ICT Storm Tips

 

During this time of the year, hurricane preparedness is a must, and for most of us we hope for the best but plan for the worst.  Food supplies, family preparedness plans, property resilience from threat of the elements; all essential tasks to undertake.  With such a list to manage; we felt the need to assist with the awareness needed to take on life during and after any devastating wrath of nature from an IT perspective.  So here we go… these Tips represent a summary compilation of ICT best practices for persons facing the affects of a hurricane.

 

Keep your Mobile device charged.

If power goes out, you’ll need a Plan B. A portable charger/car charger and/or an extra battery will help. When phone not in use, Airplane mode can help conserve battery life. Be sure to check your device regularly as loved ones may be trying to reach you.

Keep your Loved ones informed.

Prior to the weather activity, coordinate a date/time for check ins. This will alert others in the event of loss of connectivity. Please ensure that you make adequate provisions to have your mobile charged to prevent undue panic. Assist elderly family members by programming Emergency Numbers into speed dial for convenience. Practice emergency plans in advance. Location-based services like Navigator and FamilyMap can be used.

 

Keep devices dry.

Water is the biggest threat to your device during a hurricane. Store it in a waterproof case or another type of protective covering.

 

Limit non-emergency phone calls.

This reduces the strain on the network and allows emergency networks to get information faster. Be concise with your information and keep phone calls brief. Where possible, the use of SMS is beneficial as it has a smaller network footprint and more likely to go through. Knowing the location of any available Landline is important.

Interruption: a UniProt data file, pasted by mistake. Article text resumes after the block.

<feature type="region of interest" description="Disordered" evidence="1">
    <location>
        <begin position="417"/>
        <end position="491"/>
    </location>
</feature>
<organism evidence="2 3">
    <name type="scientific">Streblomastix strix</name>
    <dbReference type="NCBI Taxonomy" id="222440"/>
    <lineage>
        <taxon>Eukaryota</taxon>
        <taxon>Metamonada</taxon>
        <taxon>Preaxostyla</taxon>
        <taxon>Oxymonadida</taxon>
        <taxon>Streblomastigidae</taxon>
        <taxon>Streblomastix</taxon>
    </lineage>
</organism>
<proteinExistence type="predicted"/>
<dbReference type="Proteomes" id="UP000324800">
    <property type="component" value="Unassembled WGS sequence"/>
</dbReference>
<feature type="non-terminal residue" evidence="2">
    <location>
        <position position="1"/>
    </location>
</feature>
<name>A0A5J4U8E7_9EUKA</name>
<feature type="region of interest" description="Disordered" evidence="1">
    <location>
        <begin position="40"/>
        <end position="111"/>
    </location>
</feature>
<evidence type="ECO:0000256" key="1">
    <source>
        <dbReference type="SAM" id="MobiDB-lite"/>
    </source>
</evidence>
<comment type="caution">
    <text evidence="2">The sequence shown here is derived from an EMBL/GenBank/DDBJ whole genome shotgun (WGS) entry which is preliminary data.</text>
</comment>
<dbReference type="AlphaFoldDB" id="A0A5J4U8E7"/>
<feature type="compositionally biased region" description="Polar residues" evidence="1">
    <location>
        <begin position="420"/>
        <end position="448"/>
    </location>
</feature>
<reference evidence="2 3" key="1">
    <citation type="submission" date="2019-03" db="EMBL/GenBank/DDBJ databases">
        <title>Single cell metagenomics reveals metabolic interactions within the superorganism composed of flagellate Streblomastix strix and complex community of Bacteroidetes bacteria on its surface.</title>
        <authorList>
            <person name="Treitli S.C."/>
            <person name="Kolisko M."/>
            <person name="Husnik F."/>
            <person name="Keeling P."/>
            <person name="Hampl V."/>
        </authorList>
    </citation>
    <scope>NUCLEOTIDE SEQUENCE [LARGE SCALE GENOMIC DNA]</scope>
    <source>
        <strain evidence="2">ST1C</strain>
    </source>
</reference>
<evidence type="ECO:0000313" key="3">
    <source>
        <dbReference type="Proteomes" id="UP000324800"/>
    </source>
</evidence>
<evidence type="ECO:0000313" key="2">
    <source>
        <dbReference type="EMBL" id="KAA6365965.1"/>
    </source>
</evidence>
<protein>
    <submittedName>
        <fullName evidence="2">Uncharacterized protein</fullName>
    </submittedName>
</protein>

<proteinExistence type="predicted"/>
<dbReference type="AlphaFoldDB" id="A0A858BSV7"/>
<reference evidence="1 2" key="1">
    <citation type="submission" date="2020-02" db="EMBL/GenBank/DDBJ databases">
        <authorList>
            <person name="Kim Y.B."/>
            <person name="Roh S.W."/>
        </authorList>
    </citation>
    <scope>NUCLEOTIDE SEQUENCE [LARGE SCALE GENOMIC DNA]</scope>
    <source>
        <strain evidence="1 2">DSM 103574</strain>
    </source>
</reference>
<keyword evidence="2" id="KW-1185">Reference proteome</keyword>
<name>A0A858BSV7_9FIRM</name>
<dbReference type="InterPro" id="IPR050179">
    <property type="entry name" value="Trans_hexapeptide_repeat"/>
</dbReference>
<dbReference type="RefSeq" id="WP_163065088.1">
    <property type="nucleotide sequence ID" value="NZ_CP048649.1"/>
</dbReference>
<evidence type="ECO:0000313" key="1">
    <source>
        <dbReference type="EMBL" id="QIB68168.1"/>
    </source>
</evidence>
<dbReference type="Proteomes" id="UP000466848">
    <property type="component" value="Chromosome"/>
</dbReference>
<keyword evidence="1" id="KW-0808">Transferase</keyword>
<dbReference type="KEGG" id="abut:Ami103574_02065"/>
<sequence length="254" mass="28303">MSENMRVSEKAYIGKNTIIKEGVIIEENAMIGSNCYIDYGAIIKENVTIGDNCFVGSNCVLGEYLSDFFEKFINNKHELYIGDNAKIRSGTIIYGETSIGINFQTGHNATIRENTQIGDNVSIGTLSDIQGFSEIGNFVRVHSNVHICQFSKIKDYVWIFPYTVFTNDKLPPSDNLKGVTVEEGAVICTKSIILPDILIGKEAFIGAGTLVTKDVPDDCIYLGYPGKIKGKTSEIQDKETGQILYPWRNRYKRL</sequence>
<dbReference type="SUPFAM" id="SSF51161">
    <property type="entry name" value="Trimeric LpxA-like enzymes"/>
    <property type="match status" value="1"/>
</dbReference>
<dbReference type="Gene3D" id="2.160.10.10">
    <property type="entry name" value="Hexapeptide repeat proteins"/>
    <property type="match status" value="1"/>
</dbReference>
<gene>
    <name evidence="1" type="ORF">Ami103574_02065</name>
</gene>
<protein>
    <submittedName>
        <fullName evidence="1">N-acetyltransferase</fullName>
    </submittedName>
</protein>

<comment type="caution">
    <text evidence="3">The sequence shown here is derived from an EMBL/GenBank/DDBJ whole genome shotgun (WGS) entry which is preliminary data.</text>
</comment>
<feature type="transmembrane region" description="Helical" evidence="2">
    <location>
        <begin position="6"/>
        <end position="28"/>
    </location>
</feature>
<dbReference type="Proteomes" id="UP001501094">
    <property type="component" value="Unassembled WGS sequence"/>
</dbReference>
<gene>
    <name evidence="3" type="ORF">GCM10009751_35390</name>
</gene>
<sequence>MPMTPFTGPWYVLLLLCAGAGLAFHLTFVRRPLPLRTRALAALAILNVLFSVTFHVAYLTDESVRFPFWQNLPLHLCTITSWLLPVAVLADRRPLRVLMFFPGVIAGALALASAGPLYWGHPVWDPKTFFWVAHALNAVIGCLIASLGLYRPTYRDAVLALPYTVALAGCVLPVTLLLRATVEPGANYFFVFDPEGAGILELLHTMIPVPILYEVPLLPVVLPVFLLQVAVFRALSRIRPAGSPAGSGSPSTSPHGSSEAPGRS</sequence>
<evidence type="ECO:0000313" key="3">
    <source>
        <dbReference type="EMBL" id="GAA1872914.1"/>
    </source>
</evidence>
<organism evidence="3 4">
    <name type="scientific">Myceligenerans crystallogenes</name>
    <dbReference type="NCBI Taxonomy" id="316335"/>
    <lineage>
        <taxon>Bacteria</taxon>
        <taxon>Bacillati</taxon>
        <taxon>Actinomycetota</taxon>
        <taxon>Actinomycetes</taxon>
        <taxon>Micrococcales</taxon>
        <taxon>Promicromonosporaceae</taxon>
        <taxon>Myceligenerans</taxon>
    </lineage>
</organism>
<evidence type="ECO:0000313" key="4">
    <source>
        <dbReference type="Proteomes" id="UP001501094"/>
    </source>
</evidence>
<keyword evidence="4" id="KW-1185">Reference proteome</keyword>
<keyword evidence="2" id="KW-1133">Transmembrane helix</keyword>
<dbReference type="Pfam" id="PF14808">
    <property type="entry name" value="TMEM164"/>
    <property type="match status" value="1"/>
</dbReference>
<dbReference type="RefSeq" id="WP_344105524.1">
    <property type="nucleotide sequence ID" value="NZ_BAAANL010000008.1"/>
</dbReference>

Try Texting/Messaging.

During an emergency, text messages will go through with more reliability; than voice calls because they require fewer network resources. Even if a response is not immediately sent back to you, at the very least family and friends will know you are alright.

Communication Plan.

Make sure all family members contact information has been saved to your phone. In the event of crisis, panic can set in, so having the certainty of knowing the contact numbers for all you care for most may seem small but will be one less thing to think about. Also include national emergency contact numbers and email addresses into your phone. Numbers should include the police department, fire station, local radio stations and hospitals

Record Areas of Most Damage.

Use your camera phone to document insurance claims. Take photos and video of damage and provide it to your carrier. Again this will not be something you consider as the hostility of the storm happens; but during the subsequent days, weeks and months having these records will come in handy.

 

Times are changing from a societal aspect and we must adapt in order to make the best possible decision, when having the right tools available.  Be safe out there guys!

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